Despite a statewide awareness drive, farmers not only continue to burn stubble in their fields after harvesting wheat ahead of the paddy sowing season beginning June 10, but most of them have also refused to pay fine for burning stubble, forcing the authorities to almost suspend the fine collection drive. During the wheat harvesting in April-May this year, the Punjab Pollution Control Board (PPCB) has imposed a fine on farmers totalling Rs 61.32 lakh, of which it has recovered Rs 18 lakh so far.
More than 11,000 cases of wheat stubble burning were reported this year. During paddy harvesting season in October last year, a total of Rs 73.22 lakh in fine was imposed on farmers, of which only Rs 14.05 lakh was recovered. PPCB says the revenue department has been asked to collect the fine, but farmers are in no mood to pay.
Arunjeet Singh Miglani, chairman of PPCB, said, “We have asked the deputy commissioners of the districts concerned to collect the fine through the revenue department. However, we are aware that farmer unions are not allowing defaulters to pay the fine. Officials are persuading the farmers to pay the fine rather than forcing them to do so to avoid any law and order problem.”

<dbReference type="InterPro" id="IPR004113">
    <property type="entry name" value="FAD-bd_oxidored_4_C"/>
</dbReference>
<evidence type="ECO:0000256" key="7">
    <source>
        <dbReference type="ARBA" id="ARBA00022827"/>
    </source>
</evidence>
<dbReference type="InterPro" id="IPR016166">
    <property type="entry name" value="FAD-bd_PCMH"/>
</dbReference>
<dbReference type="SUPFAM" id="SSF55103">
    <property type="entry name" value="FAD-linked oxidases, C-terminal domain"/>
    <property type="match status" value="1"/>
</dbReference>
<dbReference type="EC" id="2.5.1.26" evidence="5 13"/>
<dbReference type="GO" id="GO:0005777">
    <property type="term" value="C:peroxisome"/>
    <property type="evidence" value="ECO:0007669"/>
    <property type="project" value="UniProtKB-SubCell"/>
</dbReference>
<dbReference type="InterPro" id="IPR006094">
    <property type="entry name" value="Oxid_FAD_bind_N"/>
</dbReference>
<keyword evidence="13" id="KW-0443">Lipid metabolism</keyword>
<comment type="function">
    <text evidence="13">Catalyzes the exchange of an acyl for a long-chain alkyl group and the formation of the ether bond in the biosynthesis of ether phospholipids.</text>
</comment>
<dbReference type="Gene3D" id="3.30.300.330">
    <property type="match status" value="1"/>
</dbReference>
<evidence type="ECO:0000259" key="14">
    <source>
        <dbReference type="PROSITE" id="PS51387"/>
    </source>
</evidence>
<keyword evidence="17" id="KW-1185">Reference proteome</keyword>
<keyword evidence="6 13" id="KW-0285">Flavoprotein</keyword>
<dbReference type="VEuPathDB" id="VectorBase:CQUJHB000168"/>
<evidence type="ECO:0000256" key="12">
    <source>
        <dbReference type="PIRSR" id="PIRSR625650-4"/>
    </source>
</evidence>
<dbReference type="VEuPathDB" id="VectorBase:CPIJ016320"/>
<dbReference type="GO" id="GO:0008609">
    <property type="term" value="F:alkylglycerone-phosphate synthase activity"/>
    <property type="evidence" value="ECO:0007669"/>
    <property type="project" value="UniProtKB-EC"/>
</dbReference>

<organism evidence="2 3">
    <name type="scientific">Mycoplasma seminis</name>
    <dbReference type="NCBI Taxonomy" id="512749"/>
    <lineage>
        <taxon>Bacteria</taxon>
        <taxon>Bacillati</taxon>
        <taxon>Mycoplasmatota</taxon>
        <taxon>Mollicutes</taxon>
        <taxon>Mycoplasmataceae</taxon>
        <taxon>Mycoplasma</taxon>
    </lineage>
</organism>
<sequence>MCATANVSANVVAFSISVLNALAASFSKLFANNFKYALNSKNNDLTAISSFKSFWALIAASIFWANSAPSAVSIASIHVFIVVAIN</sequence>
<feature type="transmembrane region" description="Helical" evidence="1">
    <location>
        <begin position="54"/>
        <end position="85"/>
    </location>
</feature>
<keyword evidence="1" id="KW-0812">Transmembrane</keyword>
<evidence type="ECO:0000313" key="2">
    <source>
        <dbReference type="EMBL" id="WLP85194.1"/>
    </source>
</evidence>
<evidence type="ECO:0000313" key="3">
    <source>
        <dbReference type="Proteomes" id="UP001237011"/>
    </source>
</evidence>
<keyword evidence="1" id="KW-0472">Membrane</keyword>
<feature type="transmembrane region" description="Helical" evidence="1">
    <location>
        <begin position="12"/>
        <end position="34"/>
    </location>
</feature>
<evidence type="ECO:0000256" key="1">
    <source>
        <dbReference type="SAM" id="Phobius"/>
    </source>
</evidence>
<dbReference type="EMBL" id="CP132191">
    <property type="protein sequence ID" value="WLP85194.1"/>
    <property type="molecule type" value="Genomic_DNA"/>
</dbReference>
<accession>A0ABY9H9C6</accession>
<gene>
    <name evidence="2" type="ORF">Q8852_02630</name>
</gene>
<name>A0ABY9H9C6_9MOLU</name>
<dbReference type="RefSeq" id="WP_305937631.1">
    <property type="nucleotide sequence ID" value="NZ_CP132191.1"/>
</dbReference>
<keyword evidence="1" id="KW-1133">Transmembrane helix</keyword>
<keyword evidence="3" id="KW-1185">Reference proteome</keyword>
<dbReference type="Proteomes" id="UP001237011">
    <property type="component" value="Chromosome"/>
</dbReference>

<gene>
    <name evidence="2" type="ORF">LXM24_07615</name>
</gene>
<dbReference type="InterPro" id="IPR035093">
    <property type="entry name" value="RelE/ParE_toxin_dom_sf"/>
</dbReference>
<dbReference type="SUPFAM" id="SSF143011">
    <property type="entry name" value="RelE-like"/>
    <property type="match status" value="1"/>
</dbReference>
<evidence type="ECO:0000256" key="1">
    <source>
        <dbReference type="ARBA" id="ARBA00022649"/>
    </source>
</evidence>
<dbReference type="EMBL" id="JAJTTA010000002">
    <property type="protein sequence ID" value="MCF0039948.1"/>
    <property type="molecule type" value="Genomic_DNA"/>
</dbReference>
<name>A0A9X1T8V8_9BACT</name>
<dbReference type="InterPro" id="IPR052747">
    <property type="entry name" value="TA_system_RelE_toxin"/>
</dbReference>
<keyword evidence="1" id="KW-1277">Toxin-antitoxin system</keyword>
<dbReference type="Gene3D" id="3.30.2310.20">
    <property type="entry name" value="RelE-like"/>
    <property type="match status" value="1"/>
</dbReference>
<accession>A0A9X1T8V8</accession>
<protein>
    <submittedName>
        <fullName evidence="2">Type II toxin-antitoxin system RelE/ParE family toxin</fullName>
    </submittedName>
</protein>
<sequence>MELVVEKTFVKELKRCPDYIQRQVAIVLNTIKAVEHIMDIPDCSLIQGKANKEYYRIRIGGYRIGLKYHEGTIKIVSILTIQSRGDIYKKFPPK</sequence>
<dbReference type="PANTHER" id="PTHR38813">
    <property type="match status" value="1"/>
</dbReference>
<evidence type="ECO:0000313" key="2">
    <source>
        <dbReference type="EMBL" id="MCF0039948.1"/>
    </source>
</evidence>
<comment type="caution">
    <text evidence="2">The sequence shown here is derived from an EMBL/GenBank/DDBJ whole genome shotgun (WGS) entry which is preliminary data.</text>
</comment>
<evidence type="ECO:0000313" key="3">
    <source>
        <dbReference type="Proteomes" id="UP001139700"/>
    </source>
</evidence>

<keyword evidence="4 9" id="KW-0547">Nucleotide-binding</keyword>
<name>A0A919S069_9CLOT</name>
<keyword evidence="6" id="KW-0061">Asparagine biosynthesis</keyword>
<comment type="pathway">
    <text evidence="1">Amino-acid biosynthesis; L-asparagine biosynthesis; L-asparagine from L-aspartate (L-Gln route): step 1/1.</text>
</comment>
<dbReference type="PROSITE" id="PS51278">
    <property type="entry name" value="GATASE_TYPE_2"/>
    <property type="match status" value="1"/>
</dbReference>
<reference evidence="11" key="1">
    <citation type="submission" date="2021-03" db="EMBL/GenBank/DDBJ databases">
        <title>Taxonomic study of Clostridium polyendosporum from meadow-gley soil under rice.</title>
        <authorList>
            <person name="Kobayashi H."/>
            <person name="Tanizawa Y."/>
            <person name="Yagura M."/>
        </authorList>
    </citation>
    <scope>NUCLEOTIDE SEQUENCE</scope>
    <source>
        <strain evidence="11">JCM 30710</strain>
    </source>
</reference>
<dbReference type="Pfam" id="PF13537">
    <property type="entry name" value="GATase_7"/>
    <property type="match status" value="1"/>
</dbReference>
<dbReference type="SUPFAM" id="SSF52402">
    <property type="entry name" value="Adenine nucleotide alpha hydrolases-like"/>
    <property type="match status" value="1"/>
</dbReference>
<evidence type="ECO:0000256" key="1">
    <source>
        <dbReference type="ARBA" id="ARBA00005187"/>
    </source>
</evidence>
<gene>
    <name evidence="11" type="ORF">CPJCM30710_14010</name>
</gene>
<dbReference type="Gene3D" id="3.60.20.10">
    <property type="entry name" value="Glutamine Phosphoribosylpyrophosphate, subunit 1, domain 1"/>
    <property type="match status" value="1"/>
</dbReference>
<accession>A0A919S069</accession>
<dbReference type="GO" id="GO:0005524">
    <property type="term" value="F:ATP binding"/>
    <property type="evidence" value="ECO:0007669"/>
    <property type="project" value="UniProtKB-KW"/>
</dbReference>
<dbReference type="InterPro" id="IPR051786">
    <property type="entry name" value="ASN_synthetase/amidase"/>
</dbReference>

Miglani said his department’s officers had been gheraoed at a number of villages when they had gone to collect fines. “We are rather thinking of how to curb stubble burning from the next season and have taken up the matter with the Centre. The proposal is to give special incentives to villages which do zero stubble burning, apart from compensation to farmers per acre for not doing so. I believe this will curb stubble burning drastically in the coming paddy season.”
Jhanda Singh Jethuke, president of Bharti Kisan Union (Ugrahan), said, “No farmer will pay fine, come what may. The government needs to give us alternative ways rather than imposing fines on us.”
Although a number of progressive farmers have stopped stubble burning altogether and in fact claim this has even enhanced yield, farmer unions have been seeking compensation in the range of Rs 5,000- 6,000 per acre for a farmer to shun this practice.